Interest rate formation in informal credit markets in India: does level of development matter?
Access by the poor to financial resources on favourable terms and conditions is a necessary prerequisite for achieving any developmental goal for an economy. However, in India, about 50 percent of the population are financially excluded from the formal banking network. These households avail loans from informal lenders, who generally impose unfavourable terms and conditions on the borrower. This paper, based on an in-depth analysis of National Sample Survey Organisation (59th round, All India Debt and Investment Survey, 2003) unit record data, seeks to understand the factors that influence the formation of interest rates in the developed region vis-àvis the less developed ones, as the latter are seen to experience higher rates of interest. Using an ordered logit model, our analysis shows how in the developed regions the lack of monopoly power of lenders brings down interest rate levels.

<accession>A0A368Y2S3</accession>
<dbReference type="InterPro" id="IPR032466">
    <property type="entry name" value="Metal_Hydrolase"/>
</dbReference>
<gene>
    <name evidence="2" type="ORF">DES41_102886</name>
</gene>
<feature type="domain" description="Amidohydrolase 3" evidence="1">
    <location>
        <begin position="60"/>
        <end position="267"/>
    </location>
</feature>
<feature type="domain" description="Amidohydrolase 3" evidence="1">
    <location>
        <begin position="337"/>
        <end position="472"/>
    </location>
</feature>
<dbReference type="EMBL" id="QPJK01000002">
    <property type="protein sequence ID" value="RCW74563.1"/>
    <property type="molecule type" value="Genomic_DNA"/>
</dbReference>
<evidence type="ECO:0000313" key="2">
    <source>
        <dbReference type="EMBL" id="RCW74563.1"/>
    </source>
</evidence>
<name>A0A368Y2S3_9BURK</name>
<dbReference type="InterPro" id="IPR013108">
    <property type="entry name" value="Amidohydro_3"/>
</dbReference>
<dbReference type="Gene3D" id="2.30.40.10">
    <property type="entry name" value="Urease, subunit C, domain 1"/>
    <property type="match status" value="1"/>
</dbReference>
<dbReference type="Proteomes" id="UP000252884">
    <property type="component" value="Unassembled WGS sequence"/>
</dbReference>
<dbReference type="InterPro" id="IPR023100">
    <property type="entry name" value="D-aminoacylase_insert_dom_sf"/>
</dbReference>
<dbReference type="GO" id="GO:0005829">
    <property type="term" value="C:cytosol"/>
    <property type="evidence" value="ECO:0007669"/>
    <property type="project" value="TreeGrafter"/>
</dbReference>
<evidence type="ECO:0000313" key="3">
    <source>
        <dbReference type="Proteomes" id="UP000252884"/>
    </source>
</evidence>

|Date of creation:||2010|
|Date of revision:|
|Contact details of provider:|| Postal: Humanities Bridgeford Street, Oxford Road,Manchester, M13 9PL|
Phone: +44(0)7717 881567
Web page: http://www.gdi.manchester.ac.uk/
More information through EDIRC
When requesting a correction, please mention this item's handle: RePEc:bwp:bwppap:12610. See general information about how to correct material in RePEc.
For technical questions regarding this item, or to correct its authors, title, abstract, bibliographic or download information, contact: (Rowena Harding)
If references are entirely missing, you can add them using this form.